Best Practice: Preparing for Attack Mitigation

Establishing security best practice is just one side of the equation in cybersecurity. At some point, you will be targeted, whether directly or as part of a broader campaign against schools in general. It is crucial to have a mitigation response plan in place to understand what happens and the role each person can play in reducing the impact of an attack or breach on the network. Whilst the detail in every plan will be different, based on the environment under protection and the existing solutions in place, the basic best practice to follow is similar for every school environment:

• Pre-attack: Develop a detailed response plan and review it at least every three months to ensure nothing has changed. Without this, no-one knows what needs to happen, who is responsible for which actions so systems can remain exposed.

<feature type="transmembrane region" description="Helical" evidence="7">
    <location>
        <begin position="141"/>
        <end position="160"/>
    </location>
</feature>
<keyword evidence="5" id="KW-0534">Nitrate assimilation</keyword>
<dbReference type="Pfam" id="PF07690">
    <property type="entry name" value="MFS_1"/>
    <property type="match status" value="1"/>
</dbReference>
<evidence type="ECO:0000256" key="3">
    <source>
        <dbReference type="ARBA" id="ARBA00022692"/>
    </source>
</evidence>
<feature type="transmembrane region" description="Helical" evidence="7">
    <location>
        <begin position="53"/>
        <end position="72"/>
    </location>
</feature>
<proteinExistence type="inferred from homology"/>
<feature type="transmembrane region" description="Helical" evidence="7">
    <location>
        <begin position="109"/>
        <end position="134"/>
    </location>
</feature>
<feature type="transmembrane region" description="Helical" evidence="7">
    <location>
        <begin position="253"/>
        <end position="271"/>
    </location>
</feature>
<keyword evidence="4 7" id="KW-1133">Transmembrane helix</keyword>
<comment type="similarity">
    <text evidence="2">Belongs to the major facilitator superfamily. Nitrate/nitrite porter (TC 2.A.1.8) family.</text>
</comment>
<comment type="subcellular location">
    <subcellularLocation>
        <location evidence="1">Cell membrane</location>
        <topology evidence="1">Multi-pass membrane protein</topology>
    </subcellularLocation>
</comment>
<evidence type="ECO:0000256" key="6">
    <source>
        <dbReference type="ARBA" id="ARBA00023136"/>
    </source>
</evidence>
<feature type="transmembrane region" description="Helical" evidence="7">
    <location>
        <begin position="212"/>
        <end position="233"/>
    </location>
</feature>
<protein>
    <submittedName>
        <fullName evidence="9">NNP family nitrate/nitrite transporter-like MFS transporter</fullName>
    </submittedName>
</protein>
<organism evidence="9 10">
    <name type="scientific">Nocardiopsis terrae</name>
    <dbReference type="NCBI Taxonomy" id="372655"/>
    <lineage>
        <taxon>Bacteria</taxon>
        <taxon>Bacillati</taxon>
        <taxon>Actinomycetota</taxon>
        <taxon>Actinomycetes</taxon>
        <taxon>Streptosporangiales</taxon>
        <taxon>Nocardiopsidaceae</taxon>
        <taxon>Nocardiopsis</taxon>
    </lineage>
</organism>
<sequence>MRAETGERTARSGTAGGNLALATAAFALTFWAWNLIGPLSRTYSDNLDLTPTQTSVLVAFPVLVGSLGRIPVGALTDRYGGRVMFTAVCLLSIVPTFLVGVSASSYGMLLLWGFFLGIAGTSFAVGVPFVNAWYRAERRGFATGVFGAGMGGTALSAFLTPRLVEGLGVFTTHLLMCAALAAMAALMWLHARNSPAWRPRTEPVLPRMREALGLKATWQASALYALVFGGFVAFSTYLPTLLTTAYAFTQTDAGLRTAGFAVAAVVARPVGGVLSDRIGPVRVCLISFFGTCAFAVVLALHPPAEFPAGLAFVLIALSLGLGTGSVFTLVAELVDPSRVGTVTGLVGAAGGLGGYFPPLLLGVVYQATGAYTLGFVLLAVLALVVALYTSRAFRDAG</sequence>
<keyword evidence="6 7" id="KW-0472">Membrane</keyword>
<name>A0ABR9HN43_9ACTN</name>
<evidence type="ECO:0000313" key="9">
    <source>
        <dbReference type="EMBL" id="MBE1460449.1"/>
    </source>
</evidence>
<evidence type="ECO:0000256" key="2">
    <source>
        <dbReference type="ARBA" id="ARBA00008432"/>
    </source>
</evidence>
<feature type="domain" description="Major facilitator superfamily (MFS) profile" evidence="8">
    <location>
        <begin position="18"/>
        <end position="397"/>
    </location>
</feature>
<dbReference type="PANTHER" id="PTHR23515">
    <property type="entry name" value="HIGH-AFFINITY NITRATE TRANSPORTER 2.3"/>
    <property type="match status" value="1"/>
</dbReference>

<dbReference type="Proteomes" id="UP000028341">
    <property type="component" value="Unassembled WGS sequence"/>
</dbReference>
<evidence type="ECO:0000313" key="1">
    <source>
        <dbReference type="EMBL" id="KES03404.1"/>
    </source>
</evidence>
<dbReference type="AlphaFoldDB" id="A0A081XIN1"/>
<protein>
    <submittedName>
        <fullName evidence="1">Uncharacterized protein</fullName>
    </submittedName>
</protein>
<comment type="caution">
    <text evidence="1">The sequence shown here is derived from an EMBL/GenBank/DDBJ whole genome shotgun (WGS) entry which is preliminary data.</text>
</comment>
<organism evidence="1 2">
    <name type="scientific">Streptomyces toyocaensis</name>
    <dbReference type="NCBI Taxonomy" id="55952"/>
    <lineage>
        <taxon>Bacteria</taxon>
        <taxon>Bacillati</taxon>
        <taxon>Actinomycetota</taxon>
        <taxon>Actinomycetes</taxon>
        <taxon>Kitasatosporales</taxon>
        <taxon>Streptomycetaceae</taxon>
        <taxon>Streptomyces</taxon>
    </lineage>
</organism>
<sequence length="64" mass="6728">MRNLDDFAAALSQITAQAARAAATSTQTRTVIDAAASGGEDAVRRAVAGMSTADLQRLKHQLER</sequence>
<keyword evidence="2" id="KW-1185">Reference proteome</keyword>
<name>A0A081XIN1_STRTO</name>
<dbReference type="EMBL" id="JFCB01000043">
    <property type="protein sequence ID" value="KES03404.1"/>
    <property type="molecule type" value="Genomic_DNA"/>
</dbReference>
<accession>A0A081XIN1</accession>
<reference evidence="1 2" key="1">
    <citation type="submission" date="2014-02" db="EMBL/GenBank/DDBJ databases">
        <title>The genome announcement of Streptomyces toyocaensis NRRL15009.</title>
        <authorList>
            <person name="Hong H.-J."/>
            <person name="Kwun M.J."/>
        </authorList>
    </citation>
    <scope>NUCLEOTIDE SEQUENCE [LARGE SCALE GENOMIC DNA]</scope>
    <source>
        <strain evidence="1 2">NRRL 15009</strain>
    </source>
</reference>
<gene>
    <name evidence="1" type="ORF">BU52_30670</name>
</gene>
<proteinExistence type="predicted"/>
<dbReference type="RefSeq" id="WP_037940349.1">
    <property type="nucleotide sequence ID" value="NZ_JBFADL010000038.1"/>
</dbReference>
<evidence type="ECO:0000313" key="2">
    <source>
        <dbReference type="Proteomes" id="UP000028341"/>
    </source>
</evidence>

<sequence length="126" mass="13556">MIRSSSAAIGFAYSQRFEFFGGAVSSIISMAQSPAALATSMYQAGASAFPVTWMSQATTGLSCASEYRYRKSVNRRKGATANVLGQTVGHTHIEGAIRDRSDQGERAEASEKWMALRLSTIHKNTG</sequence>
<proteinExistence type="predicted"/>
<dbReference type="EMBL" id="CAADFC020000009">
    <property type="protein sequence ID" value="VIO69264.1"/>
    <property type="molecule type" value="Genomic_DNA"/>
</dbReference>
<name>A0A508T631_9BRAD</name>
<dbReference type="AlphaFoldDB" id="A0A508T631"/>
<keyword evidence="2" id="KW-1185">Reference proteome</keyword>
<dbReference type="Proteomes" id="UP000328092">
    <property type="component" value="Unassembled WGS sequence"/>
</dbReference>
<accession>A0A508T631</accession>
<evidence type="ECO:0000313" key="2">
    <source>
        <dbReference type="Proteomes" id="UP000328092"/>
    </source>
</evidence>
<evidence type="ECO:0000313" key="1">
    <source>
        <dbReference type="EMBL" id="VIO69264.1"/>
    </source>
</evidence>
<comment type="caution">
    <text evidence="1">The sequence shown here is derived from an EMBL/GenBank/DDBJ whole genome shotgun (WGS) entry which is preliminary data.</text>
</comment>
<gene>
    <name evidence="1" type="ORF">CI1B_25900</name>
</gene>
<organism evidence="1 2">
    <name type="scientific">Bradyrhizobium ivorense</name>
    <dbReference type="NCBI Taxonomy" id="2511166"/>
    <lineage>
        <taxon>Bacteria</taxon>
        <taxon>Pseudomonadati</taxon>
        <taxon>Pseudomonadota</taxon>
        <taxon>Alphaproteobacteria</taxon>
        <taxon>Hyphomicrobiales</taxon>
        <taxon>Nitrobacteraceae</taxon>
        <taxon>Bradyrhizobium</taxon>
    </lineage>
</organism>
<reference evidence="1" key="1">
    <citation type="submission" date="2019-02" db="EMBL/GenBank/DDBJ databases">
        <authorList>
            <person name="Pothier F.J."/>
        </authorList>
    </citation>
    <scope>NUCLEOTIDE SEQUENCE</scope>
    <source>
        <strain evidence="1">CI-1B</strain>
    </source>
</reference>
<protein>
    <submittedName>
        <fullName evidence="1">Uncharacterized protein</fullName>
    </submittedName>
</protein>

• During an attack: Keep to the plan, bring the team together and reinforce each person’s  role. This way, understanding what has happened and starting to implement a response will be quicker and more effective. Have records of any changes made during the attack and be ready to take systems offline, so potential damage can be isolated and minimized.

• Following an attack: If the response plan was followed, then the mitigation efforts will result in a set of improvement activities that will help to deflect a similar attack in the future. Remember that once a successful ransomware attack is launched on any organization, the chances of a repeat attack increase significantly.

The Return to Normal

Most people are excited that after one of the most challenging periods in our lifetime, a return to normal is on the horizon. However, this does not mean that IT administrators can take their eye off the ball regarding cybersecurity. Take some time now, before everyone is back at their desk, to review policy and process. This means that any changes can be carried out with minimal impact on learning. It is still also worth communicating the plan and actions taken to staff, students and parents, because it will increase confidence in learning when everyone can return to their classroom.